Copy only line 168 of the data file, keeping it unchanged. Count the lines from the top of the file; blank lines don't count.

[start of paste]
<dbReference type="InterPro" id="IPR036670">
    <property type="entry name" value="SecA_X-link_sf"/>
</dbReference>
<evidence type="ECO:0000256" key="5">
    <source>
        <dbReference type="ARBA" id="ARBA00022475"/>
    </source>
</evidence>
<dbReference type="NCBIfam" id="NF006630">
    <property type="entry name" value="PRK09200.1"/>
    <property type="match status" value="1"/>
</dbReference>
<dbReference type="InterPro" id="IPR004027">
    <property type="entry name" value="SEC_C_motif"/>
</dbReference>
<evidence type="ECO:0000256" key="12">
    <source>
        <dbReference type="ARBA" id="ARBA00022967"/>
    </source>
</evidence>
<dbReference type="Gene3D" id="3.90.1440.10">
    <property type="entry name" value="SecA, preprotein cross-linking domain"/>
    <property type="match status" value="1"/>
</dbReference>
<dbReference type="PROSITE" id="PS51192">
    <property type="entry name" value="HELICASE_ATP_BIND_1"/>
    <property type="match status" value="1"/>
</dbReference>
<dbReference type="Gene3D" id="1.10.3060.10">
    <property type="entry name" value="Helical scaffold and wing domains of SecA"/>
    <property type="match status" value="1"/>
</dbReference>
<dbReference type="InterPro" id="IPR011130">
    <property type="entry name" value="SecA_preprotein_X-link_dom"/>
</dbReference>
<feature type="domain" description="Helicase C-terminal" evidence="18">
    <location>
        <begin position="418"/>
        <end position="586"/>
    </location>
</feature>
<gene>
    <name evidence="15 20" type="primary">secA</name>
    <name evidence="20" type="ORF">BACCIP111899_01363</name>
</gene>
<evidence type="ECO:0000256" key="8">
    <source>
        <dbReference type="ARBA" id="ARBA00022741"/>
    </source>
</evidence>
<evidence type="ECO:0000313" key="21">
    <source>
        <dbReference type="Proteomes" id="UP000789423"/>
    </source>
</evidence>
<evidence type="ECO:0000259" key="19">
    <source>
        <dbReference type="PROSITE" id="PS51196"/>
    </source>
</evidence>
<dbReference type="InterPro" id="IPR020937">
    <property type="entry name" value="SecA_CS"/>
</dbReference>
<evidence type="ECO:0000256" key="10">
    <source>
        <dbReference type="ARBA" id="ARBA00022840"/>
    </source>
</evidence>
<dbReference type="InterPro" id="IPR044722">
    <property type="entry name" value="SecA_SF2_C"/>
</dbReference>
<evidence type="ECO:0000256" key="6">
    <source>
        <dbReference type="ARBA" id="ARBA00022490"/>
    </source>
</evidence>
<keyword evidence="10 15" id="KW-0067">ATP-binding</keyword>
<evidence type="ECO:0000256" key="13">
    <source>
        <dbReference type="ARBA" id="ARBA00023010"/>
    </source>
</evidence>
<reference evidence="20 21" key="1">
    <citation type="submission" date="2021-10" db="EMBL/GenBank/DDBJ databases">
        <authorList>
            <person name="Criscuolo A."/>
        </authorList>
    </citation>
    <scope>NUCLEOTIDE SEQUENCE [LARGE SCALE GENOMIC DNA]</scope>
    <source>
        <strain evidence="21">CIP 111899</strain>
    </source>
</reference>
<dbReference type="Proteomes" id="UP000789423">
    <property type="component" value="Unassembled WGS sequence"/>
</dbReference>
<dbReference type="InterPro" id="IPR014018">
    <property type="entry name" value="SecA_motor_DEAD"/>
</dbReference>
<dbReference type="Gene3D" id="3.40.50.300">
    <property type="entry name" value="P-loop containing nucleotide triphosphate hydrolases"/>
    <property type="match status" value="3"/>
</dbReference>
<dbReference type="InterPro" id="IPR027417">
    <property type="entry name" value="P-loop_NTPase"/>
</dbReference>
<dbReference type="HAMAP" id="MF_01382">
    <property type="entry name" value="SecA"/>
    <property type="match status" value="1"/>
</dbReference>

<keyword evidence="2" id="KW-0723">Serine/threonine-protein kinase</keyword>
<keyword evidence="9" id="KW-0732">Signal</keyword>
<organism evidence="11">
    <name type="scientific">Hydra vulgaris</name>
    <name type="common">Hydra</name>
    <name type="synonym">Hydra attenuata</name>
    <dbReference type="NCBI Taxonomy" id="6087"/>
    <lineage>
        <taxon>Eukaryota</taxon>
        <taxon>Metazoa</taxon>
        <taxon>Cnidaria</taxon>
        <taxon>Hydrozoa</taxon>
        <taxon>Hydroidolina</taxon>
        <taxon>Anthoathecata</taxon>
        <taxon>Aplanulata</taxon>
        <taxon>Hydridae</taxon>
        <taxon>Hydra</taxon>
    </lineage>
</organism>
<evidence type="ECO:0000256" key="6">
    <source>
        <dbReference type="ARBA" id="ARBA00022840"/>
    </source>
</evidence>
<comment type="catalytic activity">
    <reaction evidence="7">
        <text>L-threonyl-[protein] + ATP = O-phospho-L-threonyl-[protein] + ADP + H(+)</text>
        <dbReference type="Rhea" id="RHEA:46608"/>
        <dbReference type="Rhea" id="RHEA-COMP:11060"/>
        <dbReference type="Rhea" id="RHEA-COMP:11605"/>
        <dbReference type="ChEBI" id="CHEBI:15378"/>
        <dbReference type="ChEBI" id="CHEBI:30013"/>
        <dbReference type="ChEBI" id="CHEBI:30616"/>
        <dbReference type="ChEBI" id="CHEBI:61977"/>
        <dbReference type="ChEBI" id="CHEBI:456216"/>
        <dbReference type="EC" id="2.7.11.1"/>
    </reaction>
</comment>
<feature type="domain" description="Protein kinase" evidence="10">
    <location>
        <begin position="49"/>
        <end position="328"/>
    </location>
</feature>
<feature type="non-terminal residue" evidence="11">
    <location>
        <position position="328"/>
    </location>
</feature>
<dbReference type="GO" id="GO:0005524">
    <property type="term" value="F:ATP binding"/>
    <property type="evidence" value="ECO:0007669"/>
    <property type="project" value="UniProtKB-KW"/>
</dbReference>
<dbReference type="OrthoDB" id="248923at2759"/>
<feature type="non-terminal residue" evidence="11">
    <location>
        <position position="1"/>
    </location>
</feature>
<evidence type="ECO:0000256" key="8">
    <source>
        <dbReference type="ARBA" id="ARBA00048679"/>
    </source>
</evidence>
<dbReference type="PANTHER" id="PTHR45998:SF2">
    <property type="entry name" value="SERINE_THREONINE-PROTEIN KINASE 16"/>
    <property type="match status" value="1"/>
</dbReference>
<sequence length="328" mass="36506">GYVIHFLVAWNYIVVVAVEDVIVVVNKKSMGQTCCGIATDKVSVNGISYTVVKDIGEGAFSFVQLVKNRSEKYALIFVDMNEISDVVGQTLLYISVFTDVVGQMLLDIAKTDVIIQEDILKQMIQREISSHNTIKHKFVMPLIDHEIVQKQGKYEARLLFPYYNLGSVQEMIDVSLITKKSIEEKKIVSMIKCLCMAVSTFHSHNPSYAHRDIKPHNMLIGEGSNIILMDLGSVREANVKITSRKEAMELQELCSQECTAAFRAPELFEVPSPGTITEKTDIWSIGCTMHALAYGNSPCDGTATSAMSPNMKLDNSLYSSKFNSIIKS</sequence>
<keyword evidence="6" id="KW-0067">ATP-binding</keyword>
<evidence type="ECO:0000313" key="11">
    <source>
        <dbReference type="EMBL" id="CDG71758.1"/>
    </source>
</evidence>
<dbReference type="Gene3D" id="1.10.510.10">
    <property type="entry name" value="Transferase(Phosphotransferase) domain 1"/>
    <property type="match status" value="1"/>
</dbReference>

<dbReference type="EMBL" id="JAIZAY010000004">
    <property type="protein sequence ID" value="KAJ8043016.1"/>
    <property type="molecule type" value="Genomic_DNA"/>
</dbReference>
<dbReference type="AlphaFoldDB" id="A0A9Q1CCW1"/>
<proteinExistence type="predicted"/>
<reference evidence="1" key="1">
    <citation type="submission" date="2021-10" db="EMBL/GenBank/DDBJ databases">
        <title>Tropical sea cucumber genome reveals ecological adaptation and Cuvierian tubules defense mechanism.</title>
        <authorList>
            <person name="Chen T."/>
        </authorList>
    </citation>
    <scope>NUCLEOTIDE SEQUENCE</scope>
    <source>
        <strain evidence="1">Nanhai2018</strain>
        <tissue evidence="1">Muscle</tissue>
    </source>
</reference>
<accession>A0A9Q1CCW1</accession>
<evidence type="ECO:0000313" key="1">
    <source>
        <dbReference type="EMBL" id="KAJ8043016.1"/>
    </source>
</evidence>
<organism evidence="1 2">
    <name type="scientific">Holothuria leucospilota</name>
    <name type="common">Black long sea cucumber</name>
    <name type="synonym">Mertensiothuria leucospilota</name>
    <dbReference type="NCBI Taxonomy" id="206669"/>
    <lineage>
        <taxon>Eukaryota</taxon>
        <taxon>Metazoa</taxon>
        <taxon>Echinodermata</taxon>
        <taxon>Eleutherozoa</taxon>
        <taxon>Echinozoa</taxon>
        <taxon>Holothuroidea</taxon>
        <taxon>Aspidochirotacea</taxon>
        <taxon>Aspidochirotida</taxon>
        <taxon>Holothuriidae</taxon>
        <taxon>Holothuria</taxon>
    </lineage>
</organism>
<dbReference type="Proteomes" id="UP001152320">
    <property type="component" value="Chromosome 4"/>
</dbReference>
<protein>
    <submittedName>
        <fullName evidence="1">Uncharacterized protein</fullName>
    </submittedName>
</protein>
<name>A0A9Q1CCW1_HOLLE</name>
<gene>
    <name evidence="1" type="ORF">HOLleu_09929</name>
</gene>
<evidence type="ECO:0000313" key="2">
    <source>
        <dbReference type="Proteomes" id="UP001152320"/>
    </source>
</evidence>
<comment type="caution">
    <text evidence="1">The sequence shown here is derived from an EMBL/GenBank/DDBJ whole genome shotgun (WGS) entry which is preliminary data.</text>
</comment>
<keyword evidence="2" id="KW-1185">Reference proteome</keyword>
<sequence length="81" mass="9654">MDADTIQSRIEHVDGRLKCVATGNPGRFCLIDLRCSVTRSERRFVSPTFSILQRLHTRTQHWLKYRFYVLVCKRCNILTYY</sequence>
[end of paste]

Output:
        <position position="1"/>